So let’s take a look at the face of the Ambit. What we notice is, I have the black unit here. It is a relatively thick device in terms of a normal watch. However, with GPS devices, it’s not that far off size-wise from what you’ve seen in other places. So just real quickly to give you a comparison, here it is beside the Suunto T6c. So not a major difference in the size of these two devices, but it is slightly thicker. Of course you have a GPS inside the Ambit where you don’t in the T6c. So obviously that’s going to make up some difference there. So then to give you just another example of a very thin watch, here’s an Ironman Sleek beside that just to give you a look from the size perspective of what’s different. On the face of the watch you’re going to have the dials all around it. At the bottom you have your “View” which changes what you have in terms of day or time or seconds, that sort of thing. You can also hold that button down and switch over to the negative so you can have light background with dark numbers or dark background with light numbers, so whichever you choose. You have your “Back/Lap” button over here on the top left. And then on the right side, you’re going to have “Start/Stop,” “Mode/Next View,” and your “Light/Lock” here at the bottom.

Using the Ambit
So to start an exercise, it’s actually pretty simple. You’re going to hit “Start” and this is going to bring up your screen for what you’re going to do. From here you can choose “Exercise,” “Navigation,” or “Previous.” “Previous” is going to let you go back through your previous log of exercises. We’re going to go ahead and hit “Exercise” and “Next” and it’s going to ask you what you want to do. I’m going to show you how to navigate and adjust and modify all these settings because this is something I’ve done for myself here. So I’ve got “Cycling,” “Trail running,” and “Running.” We’re just going to choose “Up/Down” with our things on the side and then “Next.” It’s going to say “Start with the heart belt” or “Start without.” We can say “Start without,” or we can also turn that off. Then “Start with GPS” or “Start without GPS.” And that’s the basic way of getting into an exercise. Once the GPS is found, as it just was, what we’re going to have is our watch, which is what we want, in front of us. When we want to change the way that looks we can actually go to “Next” and get different types of views based off of that. So we can have up to eight different screens per exercise. So as we move through that we have different ones that I have set up and can change based on what you’re doing. There are also going to be different screens based on different sports. Trail running is going to be more about climbing, vertical speed, distance. Running (road) is going to be more about pace, distance, and splits. All that is configurable but those are some of the out of box options you’re going to get.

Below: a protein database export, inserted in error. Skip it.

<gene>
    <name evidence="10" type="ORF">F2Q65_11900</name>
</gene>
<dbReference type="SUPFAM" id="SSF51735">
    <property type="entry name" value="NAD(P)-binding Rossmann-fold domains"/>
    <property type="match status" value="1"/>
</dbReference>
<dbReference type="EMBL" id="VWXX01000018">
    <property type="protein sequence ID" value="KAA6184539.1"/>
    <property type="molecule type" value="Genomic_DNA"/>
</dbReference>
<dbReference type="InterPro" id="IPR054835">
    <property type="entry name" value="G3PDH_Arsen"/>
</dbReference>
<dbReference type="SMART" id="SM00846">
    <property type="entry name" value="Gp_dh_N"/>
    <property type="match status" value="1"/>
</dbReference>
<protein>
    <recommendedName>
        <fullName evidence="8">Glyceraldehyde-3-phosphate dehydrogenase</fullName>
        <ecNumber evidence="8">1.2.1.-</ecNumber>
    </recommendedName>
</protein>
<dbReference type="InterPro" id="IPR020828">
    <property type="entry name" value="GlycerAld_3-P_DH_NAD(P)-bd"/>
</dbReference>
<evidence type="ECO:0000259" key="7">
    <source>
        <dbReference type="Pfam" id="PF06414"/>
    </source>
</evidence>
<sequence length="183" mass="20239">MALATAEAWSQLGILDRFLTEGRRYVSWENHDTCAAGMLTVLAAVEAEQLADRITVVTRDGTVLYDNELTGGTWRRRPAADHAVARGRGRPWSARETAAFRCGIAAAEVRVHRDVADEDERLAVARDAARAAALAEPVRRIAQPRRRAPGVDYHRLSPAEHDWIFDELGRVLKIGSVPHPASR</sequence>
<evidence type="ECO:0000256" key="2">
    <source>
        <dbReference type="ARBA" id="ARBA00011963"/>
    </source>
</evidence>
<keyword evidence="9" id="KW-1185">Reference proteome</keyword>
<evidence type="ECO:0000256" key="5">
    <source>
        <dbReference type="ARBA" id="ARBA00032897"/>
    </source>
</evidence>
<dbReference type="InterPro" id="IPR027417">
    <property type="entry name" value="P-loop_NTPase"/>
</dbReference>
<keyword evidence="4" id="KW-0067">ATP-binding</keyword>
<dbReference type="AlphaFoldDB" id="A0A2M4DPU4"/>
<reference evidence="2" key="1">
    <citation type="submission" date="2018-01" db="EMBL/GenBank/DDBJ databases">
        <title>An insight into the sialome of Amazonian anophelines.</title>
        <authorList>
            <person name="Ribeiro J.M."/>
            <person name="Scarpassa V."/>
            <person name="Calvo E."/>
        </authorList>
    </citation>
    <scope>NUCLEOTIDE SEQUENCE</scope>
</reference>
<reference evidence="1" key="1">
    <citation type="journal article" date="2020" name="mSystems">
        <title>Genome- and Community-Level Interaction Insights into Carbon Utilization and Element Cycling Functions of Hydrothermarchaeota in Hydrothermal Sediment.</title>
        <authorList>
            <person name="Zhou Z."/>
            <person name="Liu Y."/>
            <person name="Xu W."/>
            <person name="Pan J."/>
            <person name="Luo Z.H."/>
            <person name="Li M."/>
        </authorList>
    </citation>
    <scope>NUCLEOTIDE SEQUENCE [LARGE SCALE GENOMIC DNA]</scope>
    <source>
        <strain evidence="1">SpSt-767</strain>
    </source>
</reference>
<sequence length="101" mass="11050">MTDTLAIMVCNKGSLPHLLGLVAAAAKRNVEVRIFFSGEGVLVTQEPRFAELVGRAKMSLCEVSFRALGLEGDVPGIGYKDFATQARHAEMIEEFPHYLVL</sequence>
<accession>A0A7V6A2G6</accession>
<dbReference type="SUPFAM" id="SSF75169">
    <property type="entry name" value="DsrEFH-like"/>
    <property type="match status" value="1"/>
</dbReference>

The GPS antenna sits right here, and you can see on this side of the outside of the watch, we don’t have that. It’s going to sit here; that’s going to sit on the top of your wrist, and give it its most clear view of the sky. You have a nice band here that is relatively thick. It feels like it’s going to be nice and durable. Metal on our clasp here. The bezel is metal. These buttons feel like they’re nice to the touch and give good tactile feedback. Then overall, you have a device that doesn’t have any seams as I mentioned earlier. So it’s a much, much more sealed unit in terms of what you’re getting. So it’s tough to go out and show what a GPS watch looks like without having a bumpy video. I’ve put this through the ringer, lots of different things, hill repeats, road running, trail running, hiking. What we’re going to do now is move over to the software piece.

Movescount
And what we’re looking at here is the Movescount client. This runs in your system tray; this is on a PC but is also Mac compatible. It will synchronize when you plug in the watch via USB. Then this client is going to come up and download from the device and do a couple of other things, move those up, and then synchronize your moves. So in Movescount, any activity you do is considered a “move.” So trail running, hiking, climbing, kayaking, whatever it is you were wearing this watch for, that’s considered a move and then uploaded to the Movescount website. So what we have now is the watched plugged in. We can see the nice feature of “fully charged” which is an indicator that tells us how much battery is left. Then we can go out and check out our moves in Movescount. So let’s go do that now.

What we’re on now is the “private view” of our Movescount dashboard. This gives us some idea of all of our training and everything that we’ve done with this device and uploaded directly to Movescount. So here we can see a little information about me; a profile; we can see the latest moves that have gone on; the last 30 days; anything that we’ve uploaded with this watch. We have some social aspects here so any other runners or individuals that we follow, we can keep track of if we want to, and then events or groups that we belong to as well. So we can add moves on our own or we can look at the ones that have been uploaded from the device.

Movescount member page

Movescount member page